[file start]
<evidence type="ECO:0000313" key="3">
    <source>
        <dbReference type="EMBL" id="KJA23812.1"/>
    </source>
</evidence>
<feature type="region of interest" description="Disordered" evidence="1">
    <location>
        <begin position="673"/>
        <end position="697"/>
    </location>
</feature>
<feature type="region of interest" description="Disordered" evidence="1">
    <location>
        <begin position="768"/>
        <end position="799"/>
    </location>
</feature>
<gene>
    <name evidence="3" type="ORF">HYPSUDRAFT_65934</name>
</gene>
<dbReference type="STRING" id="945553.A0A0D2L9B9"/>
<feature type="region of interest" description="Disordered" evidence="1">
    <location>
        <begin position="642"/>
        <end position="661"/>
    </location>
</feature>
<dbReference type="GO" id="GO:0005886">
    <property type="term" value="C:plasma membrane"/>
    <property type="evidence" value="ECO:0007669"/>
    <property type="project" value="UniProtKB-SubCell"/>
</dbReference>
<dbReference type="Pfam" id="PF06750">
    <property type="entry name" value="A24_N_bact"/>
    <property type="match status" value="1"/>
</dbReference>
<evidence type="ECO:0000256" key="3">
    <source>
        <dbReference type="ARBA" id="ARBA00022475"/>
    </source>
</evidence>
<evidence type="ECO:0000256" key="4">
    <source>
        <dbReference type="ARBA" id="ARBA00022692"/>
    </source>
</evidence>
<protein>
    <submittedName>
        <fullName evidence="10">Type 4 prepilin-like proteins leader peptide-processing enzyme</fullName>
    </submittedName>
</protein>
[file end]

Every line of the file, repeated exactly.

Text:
<evidence type="ECO:0000313" key="3">
    <source>
        <dbReference type="EMBL" id="KJA23812.1"/>
    </source>
</evidence>
<feature type="region of interest" description="Disordered" evidence="1">
    <location>
        <begin position="673"/>
        <end position="697"/>
    </location>
</feature>
<feature type="region of interest" description="Disordered" evidence="1">
    <location>
        <begin position="768"/>
        <end position="799"/>
    </location>
</feature>
<gene>
    <name evidence="3" type="ORF">HYPSUDRAFT_65934</name>
</gene>
<dbReference type="STRING" id="945553.A0A0D2L9B9"/>
<feature type="region of interest" description="Disordered" evidence="1">
    <location>
        <begin position="642"/>
        <end position="661"/>
    </location>
</feature>
<dbReference type="GO" id="GO:0005886">
    <property type="term" value="C:plasma membrane"/>
    <property type="evidence" value="ECO:0007669"/>
    <property type="project" value="UniProtKB-SubCell"/>
</dbReference>
<dbReference type="Pfam" id="PF06750">
    <property type="entry name" value="A24_N_bact"/>
    <property type="match status" value="1"/>
</dbReference>
<evidence type="ECO:0000256" key="3">
    <source>
        <dbReference type="ARBA" id="ARBA00022475"/>
    </source>
</evidence>
<evidence type="ECO:0000256" key="4">
    <source>
        <dbReference type="ARBA" id="ARBA00022692"/>
    </source>
</evidence>
<protein>
    <submittedName>
        <fullName evidence="10">Type 4 prepilin-like proteins leader peptide-processing enzyme</fullName>
    </submittedName>
</protein>